Feminism and the Mastery of Nature (Opening Out: Feminism for Today)
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Two of the most important political movements of the late twentieth century are those of environmentalism and feminism. In this book, Val Plumwood argues that feminist theory has an important opportunity to make a major contribution to the debates in political ecology and environmental philosophy.
Feminism and the Mastery of Nature explains the relation between ecofeminism, or ecological feminism, and other feminist theories including radical green theories such as deep ecology. Val Plumwood provides a philosophically informed account of the relation of women and nature, and shows how relating male domination to the domination of nature is important and yet remains a dilemma for women.
radical exclusion: emotions need not be treated as so unreasonable, nor reason as so divorced from emotion, as they are in dualistic construction; nor need they be construed as necessarily oppositional, but as capable of a creative integration and interaction (Blum 1980). The anti-dualist programme implies a politics which can create a different, nonhierarchical and integrative role for rationality in developing and articulating perceptions, feelings and values (Midgley 1981:3), in grounding and
distant in situational space. The extreme penalty classical logic provides for conjoining p and its other not-p, establishes a maximally strong relation of exclusion between p and this other, in comparison to other logical systems which define much weaker exclusion relationships. A further feature of classical logic which corresponds to the logic of 58 Feminism and the Mastery of Nature dualism is its role as a truth-suppression implication, which permits the suppression of true premises.
coloniser (Freire 1972:22), lacking the confidence to affirm a distinct identity. Similarly, the feminism of uncritical equality sees the answer to hyperseparation as the fitting of women to a masculine model. As Paulo Freire writes of the oppressed at this stage: ‘Their ideal is to be men; but for them, to be a man is to be an oppressor. This is their model of humanity…at this level, one pole aspires not to liberation, but to identification with its opposite pole’ (1972:22). The master also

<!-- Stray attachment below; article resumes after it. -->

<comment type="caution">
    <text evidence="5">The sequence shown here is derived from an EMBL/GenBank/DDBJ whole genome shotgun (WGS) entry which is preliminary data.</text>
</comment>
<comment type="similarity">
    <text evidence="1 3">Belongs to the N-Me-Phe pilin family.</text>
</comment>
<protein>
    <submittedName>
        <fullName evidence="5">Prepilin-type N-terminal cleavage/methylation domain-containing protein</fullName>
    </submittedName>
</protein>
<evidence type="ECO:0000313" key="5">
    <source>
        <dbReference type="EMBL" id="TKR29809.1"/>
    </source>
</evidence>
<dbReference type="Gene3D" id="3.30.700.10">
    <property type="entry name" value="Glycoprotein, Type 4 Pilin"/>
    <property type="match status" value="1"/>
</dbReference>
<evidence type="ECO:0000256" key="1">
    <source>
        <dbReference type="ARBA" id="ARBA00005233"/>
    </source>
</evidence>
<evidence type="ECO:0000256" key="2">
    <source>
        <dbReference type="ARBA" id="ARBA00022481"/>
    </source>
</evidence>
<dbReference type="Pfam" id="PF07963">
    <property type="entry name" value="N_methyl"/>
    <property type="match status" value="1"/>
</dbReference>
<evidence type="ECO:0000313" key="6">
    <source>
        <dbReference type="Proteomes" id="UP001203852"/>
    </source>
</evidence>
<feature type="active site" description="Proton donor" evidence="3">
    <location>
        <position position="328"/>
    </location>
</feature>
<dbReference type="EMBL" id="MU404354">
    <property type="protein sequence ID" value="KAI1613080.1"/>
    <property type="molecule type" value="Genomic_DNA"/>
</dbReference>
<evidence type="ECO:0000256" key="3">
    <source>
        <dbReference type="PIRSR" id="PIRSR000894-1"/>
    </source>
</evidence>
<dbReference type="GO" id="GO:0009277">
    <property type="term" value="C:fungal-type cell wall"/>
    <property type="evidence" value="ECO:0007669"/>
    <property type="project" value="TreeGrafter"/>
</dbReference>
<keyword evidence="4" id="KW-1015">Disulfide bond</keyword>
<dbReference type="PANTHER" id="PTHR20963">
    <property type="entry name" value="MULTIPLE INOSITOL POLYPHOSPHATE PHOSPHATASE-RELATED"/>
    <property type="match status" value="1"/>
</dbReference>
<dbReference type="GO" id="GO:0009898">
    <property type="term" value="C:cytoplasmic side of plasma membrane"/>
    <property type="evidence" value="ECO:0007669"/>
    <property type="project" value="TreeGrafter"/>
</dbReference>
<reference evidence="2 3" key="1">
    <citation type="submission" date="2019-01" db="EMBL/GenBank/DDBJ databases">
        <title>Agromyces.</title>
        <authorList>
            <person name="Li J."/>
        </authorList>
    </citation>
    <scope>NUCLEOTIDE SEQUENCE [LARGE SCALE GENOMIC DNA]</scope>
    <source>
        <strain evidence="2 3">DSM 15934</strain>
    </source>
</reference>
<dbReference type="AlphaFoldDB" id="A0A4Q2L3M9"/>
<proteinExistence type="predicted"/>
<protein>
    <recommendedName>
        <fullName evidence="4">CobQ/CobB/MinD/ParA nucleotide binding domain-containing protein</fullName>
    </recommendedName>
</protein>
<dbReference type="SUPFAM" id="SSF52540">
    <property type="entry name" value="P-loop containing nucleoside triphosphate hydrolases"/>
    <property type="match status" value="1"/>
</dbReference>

involves much more than a distinction: it involves a reduction, for he does not merely mark a difference (in the fashion of Aristotle) between qualities which involve a relation to an observer and those which do not, but insists that one area only is real, the other epistemologically reducible and inferior: ‘the particular bulk, number, figure and motion of the parts of fire or 118 Feminism and the Mastery of Nature snow are really in them,—whether anyone’s senses perceive them or no: and
(1981:19). But in fact the requirement that we be sure that no motives of a self-interested kind are present is far too strong, and sets up a false choice between egoism and pure otherinterestedness. What is required is that one be concerned with others for their own sake and that one’s ends make ineliminable reference to the ends of others, not that they be somehow totally free of self.7 And this is just as possible to achieve in the case of non-human others as it is in the case of human others.